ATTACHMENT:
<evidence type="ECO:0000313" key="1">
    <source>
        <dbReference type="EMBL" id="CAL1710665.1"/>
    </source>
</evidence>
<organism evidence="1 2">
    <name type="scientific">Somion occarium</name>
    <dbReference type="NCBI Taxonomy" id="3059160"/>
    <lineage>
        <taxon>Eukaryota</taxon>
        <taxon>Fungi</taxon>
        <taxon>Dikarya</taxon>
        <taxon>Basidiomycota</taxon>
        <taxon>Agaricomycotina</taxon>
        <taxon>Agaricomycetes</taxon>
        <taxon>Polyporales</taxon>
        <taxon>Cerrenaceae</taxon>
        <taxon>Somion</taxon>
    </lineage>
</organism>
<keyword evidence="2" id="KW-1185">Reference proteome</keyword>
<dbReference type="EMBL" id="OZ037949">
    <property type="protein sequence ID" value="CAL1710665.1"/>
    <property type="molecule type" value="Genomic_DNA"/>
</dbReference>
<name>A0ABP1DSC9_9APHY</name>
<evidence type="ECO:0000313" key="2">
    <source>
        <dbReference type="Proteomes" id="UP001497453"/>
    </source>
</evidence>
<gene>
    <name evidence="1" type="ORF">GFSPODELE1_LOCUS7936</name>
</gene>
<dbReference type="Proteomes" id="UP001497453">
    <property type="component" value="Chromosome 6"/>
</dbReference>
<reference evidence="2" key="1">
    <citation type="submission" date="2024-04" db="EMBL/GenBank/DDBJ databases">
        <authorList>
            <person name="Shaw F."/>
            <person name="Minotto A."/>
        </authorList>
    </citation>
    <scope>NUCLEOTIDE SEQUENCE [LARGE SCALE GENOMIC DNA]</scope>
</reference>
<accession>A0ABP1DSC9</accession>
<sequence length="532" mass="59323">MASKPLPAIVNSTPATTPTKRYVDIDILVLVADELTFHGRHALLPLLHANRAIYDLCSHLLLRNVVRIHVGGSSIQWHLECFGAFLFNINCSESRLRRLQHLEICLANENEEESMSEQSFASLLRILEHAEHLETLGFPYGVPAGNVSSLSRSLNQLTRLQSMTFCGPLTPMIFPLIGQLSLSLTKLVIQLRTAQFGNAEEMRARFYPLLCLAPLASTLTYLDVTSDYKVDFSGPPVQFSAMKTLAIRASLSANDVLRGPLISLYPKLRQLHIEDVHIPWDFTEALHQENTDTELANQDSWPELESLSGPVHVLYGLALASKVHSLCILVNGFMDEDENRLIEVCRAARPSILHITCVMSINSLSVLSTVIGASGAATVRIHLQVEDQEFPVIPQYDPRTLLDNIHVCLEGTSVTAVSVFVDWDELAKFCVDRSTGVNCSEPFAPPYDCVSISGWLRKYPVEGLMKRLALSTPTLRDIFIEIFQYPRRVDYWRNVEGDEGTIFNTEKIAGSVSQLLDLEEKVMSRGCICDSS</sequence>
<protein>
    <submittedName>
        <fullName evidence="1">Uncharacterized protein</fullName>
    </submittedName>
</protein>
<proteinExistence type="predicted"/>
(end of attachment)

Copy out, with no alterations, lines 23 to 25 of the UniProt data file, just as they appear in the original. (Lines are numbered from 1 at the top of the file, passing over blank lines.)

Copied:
    <property type="protein sequence ID" value="CAL1710665.1"/>
    <property type="molecule type" value="Genomic_DNA"/>
</dbReference>